Network Equipment-Building System

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NEBS (Network Equipment-Building System) describes the environment of a typical United States RBOC Central Office. NEBS is the most common set of safety, spatial and environmental design guidelines applied to telecommunications equipment in the United States. It is an industry requirement, but not a legal requirement.

NEBS was developed by Bell Labs in the 1970s to standardize equipment that would be installed in a central office. The objective was to make it easier for a vendor to design equipment compatible with a typical Regional Bell Operating Company (RBOC) central office (CO). This would result in lower development costs and ease the equipment's introduction into the network. Telcordia now manages the NEBS specifications. The four then-largest US Telecommunications companies (AT&T, Verizon, BellSouth, and CenturyLink) created the Telecommunications Carrier Group (TCG), a group formed to synchronize NEBS standards across the industry in the US. The TCG checklist specifies the individual NEBS requirements of each of its members in a matrix, making it simple to compare them.


"NEBS Level 1" means a very low threshold of equipment hazards and network degradation. NEBS Level 1 addresses the personnel and equipment safety requirements of GR-63-CORE and GR-1089-CORE. Operability requirements are not enforced for NEBS Level 1 certification. It is primarily used for getting prototypes into lab trials. RBOCs require all equipment deployed by CLECs to be NEBS Level 1 certified.

"NEBS Level 2" addresses equipment operability in a controlled environment (usually datacenters) that will not be subjected to environmental stress. Because of ambiguity, this level of certification is rarely (if ever) used.

"NEBS Level 3" is a term from Bellcore special report, SR-3580, and means the equipment meets all of the requirements of GR-63-CORE and GR-1089-CORE. NEBS Level 3 has strict specifications for fire suppression, thermal margin testing, vibration resistance (earthquakes), airflow patterns, acoustic limits, failover and partial operational requirements (such as chassis fan failures), failure severity levels, RF emissions and tolerances, and testing/certification requirements.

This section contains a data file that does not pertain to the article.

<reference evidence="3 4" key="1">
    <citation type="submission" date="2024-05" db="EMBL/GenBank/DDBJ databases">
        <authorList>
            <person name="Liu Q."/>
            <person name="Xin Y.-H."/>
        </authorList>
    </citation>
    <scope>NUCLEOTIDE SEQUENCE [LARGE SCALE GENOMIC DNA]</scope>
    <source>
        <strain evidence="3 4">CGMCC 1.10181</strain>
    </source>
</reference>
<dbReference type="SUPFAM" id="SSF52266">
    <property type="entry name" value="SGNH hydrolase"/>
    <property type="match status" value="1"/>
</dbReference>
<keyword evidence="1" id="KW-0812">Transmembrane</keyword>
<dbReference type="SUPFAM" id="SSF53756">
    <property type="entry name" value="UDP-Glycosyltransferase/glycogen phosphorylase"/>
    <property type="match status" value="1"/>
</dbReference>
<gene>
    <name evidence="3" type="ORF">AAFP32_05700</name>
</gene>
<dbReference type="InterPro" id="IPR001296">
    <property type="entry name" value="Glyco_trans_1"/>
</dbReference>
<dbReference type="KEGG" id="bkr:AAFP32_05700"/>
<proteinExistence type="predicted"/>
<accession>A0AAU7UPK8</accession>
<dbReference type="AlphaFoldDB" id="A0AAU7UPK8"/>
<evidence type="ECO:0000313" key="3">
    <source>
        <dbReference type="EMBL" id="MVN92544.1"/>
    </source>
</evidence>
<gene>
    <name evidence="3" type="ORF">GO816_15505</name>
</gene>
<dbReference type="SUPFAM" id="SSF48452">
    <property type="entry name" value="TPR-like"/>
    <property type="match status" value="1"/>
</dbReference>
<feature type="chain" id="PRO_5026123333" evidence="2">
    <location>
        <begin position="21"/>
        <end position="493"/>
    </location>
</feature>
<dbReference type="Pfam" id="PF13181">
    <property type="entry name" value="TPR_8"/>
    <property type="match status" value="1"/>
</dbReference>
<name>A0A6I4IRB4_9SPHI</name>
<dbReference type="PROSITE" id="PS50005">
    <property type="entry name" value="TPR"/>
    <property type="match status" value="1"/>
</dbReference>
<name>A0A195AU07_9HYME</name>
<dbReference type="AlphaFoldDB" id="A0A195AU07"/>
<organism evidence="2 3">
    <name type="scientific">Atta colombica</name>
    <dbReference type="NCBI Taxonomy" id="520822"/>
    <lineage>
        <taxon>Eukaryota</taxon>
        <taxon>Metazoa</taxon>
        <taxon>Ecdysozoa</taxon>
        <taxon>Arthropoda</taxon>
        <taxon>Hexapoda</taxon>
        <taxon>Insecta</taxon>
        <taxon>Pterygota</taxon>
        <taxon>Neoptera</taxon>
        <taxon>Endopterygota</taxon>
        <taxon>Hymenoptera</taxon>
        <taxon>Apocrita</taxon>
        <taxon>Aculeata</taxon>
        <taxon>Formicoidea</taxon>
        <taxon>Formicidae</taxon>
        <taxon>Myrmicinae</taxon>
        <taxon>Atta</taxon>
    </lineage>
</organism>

1. Verizon and AT&T do not follow NEBS Level 3 or SR-3580. They use their own NEBS checklist, Verizon Checklist (in MS Word format) and AT&T Checklist, that details what they believe are important to their network's integrity. Both accept the TCG Checklist that can be found at those websites.

Physical protection of equipment[edit]

NEBS contains the key industry requirements for how to design and build reliable electronics for telecom network use. It is unique in its focus on telecommunications applications and environments for electronic systems. The proper design, engineering, manufacturing, and workmanship of equipment are critical for long-term use in all environments.

For physical protection, good engineering practices cover metal surface treatment and contact compatibility, flammability ratings, component marking and traceability, electrical and mechanical integrity, and a variety of process manufacturing issues.

The RBOCs often require that detail design selection and implementation take into account the various elements of NEBS GR-78, Generic Requirements for the Physical Design and Manufacture of Telecommunications Products and Equipment

GR-78 has requirements that cover details of design implementation that need to be discussed, reviewed, and implemented, as appropriate, in equipment intended to be NEBS compliant. Topics include, but are not limited to, materials and finishes; electrostatic discharge requirements; printed wiring boards and assemblies; connectors, wire, and cable; product marking and identification; and qualification test procedures. GR-78 also clarifies the industry position on the use of Lead (Pb)-free solder and allows for alternative finishes such as immersion silver, etc.